Multiplayer seems to be becoming a dirty word in some video game franchises, but luckily it is well done in Total War: Rome 2. You can elect to play the game with a friend in the Campaign mode or you can go head to head if that suits you better. If you choose to play together, you will have to work together to achieve the same goal. You will have to vote on decisions and agree on troop placement. One player can spectate while the other commands, but if you both want to command, you’ll have to do it together. This type of mandatory cooperation is not something seen very often, but it keeps the integrity of the game intact. It is an interesting concept and it will be interesting to see how this multiplayer mode develops over time. However, if you decide to go head-to-head, you’ll be given a lot more control over the game than you have in the past. The largest change is perhaps the ability to choose where in the Roman Empire do you want to battle. If you want to fight in the desert, choose Carthage or Alexandria; If a forest is more your speed, choose Gaul or Germania. You can literally choose the location of the battle and it is a lot of fun to play each type of terrain. If you pay attention, you’ll even notice some famous landmarks near the battlefield.


Overall, Total War: Rome 2 is an excellent game. There are a few minor hit detection issues and some minor problems with the AI, but there isn’t anything that we experienced that was game breaking for us. There were also a number of issues that effected large groups of players, but thankfully Creative Assembly has been working diligently to get these issues fixed with a serious of patches and hot fixes. If you already purchased the game, but found that there were too many bugs with the game, you should go back and take a look today. If you’ve been holding off on purchasing this game because of the issues that were present at launch, we are happy to report that this game is safe to buy. We really enjoyed our time with the game and we found it a worthy addition to the Total War franchise. If you have any interest in strategy gaming, this game is a must-buy.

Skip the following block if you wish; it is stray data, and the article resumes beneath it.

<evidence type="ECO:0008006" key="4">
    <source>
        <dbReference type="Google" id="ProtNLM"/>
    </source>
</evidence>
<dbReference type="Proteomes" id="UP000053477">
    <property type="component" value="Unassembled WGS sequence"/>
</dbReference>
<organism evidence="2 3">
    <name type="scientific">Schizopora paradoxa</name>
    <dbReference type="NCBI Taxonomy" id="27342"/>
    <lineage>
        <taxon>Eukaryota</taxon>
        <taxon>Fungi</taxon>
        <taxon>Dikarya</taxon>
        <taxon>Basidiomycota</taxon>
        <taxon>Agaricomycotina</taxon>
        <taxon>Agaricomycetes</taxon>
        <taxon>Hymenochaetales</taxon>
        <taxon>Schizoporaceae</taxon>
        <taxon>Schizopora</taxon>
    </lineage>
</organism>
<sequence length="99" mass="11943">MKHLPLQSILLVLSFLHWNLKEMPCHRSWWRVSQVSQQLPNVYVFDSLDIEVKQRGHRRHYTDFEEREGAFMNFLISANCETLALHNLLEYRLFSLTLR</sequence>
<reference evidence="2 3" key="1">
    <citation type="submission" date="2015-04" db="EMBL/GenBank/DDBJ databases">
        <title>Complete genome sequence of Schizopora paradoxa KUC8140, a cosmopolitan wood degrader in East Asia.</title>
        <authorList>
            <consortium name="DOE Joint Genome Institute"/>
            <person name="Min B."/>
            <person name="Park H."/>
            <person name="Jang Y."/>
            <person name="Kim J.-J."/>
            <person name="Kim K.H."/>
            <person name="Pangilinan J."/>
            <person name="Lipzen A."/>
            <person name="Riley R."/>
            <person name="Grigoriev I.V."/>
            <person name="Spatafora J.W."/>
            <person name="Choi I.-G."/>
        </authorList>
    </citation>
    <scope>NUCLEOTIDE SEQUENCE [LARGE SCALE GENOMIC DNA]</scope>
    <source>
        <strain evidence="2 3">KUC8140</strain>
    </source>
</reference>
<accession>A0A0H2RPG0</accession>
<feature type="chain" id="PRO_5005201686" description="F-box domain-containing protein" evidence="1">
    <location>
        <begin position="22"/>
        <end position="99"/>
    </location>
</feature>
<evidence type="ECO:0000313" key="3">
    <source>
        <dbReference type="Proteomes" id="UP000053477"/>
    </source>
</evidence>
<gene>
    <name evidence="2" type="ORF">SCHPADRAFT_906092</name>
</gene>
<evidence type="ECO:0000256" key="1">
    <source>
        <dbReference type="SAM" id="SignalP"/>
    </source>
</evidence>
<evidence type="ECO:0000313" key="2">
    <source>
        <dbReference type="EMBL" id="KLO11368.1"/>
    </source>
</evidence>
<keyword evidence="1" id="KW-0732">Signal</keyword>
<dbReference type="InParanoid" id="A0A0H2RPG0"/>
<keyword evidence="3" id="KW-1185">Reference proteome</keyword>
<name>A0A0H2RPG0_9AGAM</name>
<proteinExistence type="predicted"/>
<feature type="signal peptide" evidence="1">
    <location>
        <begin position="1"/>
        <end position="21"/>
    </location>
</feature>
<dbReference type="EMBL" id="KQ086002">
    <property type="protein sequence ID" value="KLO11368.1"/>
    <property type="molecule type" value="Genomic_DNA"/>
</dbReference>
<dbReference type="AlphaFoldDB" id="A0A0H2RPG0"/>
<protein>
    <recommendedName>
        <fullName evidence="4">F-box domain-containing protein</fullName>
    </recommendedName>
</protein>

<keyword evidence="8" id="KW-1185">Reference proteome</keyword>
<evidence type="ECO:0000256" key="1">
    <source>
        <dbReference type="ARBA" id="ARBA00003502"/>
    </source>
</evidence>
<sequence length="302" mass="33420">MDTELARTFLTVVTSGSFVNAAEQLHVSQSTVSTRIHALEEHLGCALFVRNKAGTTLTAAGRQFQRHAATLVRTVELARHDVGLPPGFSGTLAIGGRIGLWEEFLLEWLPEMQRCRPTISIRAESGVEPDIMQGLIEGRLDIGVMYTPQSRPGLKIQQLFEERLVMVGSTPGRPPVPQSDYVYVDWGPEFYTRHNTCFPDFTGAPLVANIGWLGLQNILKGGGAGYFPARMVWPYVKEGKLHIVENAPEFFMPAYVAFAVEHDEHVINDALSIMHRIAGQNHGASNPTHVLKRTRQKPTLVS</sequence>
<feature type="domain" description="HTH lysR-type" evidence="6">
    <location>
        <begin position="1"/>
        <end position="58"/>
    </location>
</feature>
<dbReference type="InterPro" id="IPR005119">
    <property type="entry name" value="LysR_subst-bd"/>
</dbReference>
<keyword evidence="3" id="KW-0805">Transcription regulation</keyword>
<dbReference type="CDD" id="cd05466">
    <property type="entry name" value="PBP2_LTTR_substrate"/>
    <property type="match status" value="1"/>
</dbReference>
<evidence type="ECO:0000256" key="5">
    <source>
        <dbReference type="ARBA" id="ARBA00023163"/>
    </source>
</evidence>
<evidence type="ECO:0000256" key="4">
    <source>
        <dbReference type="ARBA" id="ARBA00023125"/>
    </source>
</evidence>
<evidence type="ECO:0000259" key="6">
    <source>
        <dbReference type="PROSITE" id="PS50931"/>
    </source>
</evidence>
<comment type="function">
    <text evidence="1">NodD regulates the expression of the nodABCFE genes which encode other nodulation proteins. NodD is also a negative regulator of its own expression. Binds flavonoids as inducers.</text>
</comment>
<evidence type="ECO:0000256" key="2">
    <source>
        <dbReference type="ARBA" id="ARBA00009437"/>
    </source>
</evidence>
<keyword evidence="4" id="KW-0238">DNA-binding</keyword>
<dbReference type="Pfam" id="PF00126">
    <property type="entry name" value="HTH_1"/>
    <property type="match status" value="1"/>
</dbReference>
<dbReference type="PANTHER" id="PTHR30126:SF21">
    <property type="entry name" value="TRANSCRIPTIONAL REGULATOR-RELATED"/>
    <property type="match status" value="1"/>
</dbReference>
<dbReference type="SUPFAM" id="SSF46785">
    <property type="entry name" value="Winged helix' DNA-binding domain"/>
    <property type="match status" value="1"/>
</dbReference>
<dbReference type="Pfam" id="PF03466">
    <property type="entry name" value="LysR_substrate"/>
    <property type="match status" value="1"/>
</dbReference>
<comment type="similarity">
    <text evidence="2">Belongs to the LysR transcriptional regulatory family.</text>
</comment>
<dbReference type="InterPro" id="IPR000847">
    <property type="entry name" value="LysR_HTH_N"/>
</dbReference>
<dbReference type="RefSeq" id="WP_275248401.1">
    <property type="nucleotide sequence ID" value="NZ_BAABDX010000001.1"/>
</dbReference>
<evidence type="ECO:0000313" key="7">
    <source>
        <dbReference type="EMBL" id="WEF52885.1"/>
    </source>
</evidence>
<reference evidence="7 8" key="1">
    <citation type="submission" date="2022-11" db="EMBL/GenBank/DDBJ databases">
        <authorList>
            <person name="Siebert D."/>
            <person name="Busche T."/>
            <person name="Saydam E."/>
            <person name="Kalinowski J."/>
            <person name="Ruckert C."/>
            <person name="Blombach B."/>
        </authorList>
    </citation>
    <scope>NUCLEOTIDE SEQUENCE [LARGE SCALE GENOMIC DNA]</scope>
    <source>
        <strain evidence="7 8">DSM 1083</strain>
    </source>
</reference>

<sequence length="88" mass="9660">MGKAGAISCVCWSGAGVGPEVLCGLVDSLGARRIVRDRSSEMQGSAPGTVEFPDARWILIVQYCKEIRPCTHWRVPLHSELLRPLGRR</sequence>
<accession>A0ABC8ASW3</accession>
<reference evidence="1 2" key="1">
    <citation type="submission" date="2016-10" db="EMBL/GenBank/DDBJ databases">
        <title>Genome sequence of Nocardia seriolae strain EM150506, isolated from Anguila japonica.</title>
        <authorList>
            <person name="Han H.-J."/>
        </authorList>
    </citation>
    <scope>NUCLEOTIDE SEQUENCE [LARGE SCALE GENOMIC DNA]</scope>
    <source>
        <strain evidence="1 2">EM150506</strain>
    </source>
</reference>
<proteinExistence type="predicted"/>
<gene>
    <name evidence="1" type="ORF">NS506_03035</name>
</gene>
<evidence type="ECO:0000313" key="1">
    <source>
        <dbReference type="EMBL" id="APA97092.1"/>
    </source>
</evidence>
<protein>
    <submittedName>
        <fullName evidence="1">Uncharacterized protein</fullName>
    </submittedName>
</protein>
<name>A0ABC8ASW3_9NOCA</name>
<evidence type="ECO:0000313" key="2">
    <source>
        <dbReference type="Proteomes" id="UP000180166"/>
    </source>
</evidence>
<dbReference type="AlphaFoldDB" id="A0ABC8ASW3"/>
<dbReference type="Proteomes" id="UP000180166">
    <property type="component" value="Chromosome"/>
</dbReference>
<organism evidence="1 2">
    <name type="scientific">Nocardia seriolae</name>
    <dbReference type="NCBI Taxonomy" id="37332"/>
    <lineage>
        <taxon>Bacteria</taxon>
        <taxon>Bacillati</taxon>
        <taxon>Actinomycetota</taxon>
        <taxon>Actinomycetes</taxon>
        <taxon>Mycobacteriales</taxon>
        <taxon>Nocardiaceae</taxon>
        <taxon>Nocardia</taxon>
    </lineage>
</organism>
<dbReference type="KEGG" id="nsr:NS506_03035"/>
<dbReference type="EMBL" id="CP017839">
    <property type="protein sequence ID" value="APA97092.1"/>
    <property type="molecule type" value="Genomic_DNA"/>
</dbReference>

This review is based on a review copy of the PC version, patch 2 of Total War: Rome 2 developed by Creative Assembly, published by SEGA

Rally the Troops and Prepare for War | Total War: Rome 2 Review
Overall Score8
  • Simple Gameplay
  • Expanded Multiplayer
  • Minor AI Glitches
  • Still Being Patched
8Overall Score
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Joe Marchese is the founder / Editor in Chief of New Gamer Nation. He has been a gamer for his whole life but has been focusing on his passion to deliver the industry's new to New Gamer Nation. He is an expert of video game culture and has been featured on Fox News Online. Don't be shy to reach out and let him know what you think!